Anne Fontaine and her daughters at home in Honfleur, France

  The Brazilian rainforest, where Fontaine’s foundation will plant trees

Anne Fontaine’s passion for natural textiles and great design—not to mention her entrepreneurial spirit—has helped her parlay a single white shirt with a certain je ne sais quoi into a globe-spanning fashion empire. Soon her holdings will also include a spa at her Madison Avenue boutique, which will introduce the Anne Fontaine line of French organic bath and beauty products to the US. Born in Brazil, where she studied biology and lived with the Canela Indians in the Amazon, Fontaine began her life in fashion when she traveled to France and fell in love with design.

Today, as she celebrates the birth of her third child with her husband and business partner, Ari Zlotkin, she is more aware than ever of the pressures, both acute and chronic, that threaten the environment. And so, with her signature resourcefulness—she created her first fashion designs to spur the foundering shirt manufacturing business belonging to her husband’s family—she has partnered with the Nature Conservancy to launch a Brazilian rainforest reforestation project and conservation foundation.

Through Christine Dutreil, the executive director of the New York-based Anne Fontaine Foundation, Fontaine spoke about her time in the Amazon and in the Mata Atlantica, located in Bahia, along the Atlantic. “The tamarins and mangroves were magical,” she says. “The people adopted me. But their way of life was hard and everywhere there was poverty. I wanted to do something.”

“Bahia,” Fontaine says, “is the most endangered region as well as the most biologically diverse, and new species there are still being discovered. The ecosystem is delicate with highly acidic soil, so there are not many crops that can be successfully grown.”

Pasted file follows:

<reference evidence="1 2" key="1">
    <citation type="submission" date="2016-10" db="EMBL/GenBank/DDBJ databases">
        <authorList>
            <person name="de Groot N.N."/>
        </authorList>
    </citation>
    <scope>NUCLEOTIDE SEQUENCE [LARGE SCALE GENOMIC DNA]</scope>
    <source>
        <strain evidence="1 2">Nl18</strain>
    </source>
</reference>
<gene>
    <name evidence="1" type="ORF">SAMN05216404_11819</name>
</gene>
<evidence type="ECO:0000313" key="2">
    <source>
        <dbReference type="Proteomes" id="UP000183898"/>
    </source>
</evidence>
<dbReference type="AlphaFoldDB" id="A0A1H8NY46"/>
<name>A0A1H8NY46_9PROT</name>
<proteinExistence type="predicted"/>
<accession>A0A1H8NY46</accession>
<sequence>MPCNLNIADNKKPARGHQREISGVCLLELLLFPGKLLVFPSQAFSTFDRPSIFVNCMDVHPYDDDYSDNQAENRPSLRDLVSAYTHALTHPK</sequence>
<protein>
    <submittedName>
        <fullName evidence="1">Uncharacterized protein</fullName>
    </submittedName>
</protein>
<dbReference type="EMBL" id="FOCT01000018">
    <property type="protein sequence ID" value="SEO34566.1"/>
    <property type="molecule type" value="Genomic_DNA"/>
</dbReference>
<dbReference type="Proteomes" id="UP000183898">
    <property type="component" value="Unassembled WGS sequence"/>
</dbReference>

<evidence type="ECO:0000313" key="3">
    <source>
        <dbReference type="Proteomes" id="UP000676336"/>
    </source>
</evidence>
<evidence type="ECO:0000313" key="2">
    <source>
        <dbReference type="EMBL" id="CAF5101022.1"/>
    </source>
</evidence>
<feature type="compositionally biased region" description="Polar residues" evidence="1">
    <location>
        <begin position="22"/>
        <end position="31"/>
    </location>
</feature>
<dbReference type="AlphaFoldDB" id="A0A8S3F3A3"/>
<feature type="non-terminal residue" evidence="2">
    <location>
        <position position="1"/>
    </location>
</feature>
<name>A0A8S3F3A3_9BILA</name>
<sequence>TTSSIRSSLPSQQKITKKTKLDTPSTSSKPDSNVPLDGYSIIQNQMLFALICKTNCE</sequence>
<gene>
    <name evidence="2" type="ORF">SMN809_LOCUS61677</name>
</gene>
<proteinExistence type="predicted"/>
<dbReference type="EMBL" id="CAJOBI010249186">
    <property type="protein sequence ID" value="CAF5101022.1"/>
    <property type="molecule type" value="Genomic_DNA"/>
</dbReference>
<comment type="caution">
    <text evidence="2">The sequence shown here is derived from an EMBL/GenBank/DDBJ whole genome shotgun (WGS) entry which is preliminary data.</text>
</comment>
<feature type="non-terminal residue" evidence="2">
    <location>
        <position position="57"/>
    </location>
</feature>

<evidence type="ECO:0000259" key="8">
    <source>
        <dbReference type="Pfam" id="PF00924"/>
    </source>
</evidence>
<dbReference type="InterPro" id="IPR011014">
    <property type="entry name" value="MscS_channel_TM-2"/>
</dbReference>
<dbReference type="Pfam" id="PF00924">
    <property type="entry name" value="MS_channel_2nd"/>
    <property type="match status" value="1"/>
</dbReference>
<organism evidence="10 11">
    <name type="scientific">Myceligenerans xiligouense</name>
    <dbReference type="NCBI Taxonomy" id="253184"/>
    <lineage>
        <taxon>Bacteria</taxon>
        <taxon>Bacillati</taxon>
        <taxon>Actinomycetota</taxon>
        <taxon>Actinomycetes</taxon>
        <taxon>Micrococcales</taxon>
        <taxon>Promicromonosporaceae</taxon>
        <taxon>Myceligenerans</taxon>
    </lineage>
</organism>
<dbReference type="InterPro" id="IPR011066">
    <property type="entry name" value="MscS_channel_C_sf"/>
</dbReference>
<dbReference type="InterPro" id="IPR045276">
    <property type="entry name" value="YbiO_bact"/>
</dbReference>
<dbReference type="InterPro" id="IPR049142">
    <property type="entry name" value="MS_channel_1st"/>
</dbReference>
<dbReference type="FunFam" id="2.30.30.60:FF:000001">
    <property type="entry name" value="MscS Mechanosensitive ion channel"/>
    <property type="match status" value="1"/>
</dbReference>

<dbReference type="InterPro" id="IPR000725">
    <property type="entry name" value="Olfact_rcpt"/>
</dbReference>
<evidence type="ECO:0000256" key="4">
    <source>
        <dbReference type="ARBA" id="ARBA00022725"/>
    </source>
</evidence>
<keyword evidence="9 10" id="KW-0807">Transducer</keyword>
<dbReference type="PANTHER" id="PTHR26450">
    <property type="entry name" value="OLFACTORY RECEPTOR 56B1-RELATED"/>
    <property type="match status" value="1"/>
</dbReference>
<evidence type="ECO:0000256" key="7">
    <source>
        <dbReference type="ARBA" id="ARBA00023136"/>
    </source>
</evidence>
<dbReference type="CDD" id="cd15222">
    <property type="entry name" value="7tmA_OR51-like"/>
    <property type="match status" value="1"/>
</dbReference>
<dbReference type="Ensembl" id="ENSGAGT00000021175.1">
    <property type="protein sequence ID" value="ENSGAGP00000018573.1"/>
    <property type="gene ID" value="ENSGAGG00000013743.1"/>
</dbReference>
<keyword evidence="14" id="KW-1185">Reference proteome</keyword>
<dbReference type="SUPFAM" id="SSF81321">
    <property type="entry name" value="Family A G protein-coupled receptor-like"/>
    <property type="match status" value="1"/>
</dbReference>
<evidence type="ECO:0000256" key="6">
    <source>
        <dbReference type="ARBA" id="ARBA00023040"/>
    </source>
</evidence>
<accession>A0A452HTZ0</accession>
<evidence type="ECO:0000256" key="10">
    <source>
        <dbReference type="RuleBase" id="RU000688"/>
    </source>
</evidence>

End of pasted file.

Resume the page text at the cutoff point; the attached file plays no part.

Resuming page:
Through the efforts of Dutreil and members of the United Nations Billion Tree Campaign, the foundation has partnered with a Brazilian NGO, Instituto Floresta Viva, to create nurseries (and jobs), where seedlings are cultivated until they are hardy enough to be replanted in the Mata Atlantica. The foundation’s goal is to plant one million trees, and they’ve pledged to support local initiatives for the next five years.

“I’ve been working in fashion for nearly 20 years,” Fontaine says. “The environment is my passion; now it is my time to give back. I want my children to live in a greener world.”

Fontaine headquartered the foundation in New York because private philanthropy is a major part of cultural life in the US. The foundation launched this past October 20 on the inaugural Anne Fontaine Forest Day. As part of the initiative, the designer debuted a featherweight EcoBag, made from 100 percent recycled plastic bottles and featuring the foundation’s logo, available at Anne Fontaine stores and online to benefit the organization. “It was so successful!” Fontaine says of the event, at which 50 percent of retail sales were donated to the foundation. “Giving back, it’s a very American sensibility, no?” 110 Greene St., 212-343-3150

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